Awww Oh, Snap! Quiz Retro Silly Whoa Yum
Rapunzel inspires us to go out into the world and learn new things every day, so why not learn something about
facts that will make you feel like you feel like you’re leaving your tower for the first time.
was Disney’s first full-length computer-animated fairy-tale adventure.
It was also Disney’s 50th animated feature. No pressure or anything.
, Nathan Greno, began his Disney career as an inbetween artist for Mushu in
3. Artists were inspired by the real world when designing Rapunzel’s world.
The kingdom was inspired by Mont-Saint-Michel and the hidden valley was inspired by Rocamadour. New life goal: visit these and other places that inspired Disney movies.
4. Early designs for Pascal were purple and blue.
Eventually the artists settled on green because it looked best with Rapunzel’s hair and clothes. (Pascal was also almost a squirrel. Nuts right?)
Much of this inspiration comes from “shape language,” which is so subtle that you might not even notice it. Even though it isn’t obvious, it gives
the fairytale feeling we love from other Disney classics.
6. There’s a family resemblance between Rapunzel and her parents.
Okay, this one seems pretty obvious. For the audience to instantly know that the King and Queen are Rapunzel’s mom and dad they should look alike. Unlike normal families, Rapunzel came first and her parents were designed after her. Technically it would be wrong to say she looks like her parents—her parents look like her.
7. Animators originally considered using fireworks instead of floating lanterns.
Story artist John Ripa came up with the idea to have lanterns instead. The team called a meeting to show John Lasseter the idea, thinking they would show him something amazing that he had never seen before. Turns out that John and his wife lit a lantern together on their anniversary while visiting Bora Bora. So much for a surprise… but he loved it!
8. Details from the castle are duplicated in the surrounding village.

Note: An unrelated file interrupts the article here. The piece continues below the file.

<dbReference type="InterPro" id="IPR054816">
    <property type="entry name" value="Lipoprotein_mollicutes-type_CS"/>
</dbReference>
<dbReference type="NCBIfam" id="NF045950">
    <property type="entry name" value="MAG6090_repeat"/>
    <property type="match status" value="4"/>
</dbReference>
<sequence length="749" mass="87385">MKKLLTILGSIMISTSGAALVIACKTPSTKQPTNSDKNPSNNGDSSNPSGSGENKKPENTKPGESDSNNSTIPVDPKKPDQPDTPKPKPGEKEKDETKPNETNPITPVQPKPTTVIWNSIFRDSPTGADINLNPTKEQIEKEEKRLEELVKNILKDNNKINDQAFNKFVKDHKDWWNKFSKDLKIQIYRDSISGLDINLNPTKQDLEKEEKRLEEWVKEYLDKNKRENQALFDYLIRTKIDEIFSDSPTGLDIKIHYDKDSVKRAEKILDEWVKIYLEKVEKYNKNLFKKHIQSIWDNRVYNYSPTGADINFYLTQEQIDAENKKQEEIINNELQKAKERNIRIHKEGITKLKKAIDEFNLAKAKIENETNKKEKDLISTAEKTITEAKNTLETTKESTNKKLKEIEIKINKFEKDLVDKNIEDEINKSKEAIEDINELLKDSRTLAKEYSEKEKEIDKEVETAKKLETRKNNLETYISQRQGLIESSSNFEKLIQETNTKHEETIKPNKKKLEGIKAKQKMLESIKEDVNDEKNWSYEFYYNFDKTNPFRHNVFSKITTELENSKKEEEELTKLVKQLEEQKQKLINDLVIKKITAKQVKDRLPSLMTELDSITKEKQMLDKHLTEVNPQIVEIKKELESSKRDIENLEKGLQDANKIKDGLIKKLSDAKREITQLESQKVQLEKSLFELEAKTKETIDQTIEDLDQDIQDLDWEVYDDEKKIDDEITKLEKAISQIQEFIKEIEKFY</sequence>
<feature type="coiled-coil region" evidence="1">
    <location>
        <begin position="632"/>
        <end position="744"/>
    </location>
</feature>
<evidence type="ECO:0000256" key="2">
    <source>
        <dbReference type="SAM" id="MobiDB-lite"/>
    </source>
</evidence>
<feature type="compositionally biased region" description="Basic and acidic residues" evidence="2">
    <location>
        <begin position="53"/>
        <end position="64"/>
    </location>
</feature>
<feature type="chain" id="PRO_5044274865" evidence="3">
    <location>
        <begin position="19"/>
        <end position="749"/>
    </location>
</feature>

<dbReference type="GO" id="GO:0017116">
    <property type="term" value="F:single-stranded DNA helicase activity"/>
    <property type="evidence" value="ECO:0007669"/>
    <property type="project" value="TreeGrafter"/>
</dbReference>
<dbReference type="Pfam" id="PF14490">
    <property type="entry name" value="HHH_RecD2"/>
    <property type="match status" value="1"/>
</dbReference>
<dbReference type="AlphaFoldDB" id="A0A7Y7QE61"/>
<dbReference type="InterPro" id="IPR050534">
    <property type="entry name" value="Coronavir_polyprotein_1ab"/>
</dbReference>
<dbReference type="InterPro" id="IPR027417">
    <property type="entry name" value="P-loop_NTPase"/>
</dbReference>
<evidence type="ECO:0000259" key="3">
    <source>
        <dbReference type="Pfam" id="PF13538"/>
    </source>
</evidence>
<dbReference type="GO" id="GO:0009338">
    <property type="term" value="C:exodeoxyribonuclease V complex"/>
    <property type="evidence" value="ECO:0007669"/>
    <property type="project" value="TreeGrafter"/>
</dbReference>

Artists wanted to make sure that there wasn’t a huge disconnect between the king and his people. They used shapes and architectural detail to do this. However, they
want the castle to stand out in terms of scale, so all the buildings in the village are three stories or less.
During this meeting, women from the studio brought in pictures of male actors and celebrities they found attractive. A very serious discussion followed as to what made these men… ahem… hot. From that day forth the meeting was referred to as the “Hot Guy Meeting.” Thanks to their tireless efforts and discussions, we can all gaze into the beautifully crafted face of Flynn Rider.
Glen Keane (character animator of Ariel, Beast, Pocahontas, and Tarzan), who had originally pitched the idea, wanted it to be a sincere fairy tale. When there was talk of taking a satirical approach to “Rapunzel” and titling it “Rapunzel Unbraided” Glen said, “I can’t do this kind of movie. This has to switch back, or else I can’t do it.” It switched back. He did it. Joy resulted.
Foooorrrreeevverrr! Well, since about 1937. “Rapunzel” was originally one of the stories that was considered and then rejected during a frenzy of post-
concept development. Other stories that were explored were
… you should see how well you know the songs from
and share your newfound knowledge with all your friends!
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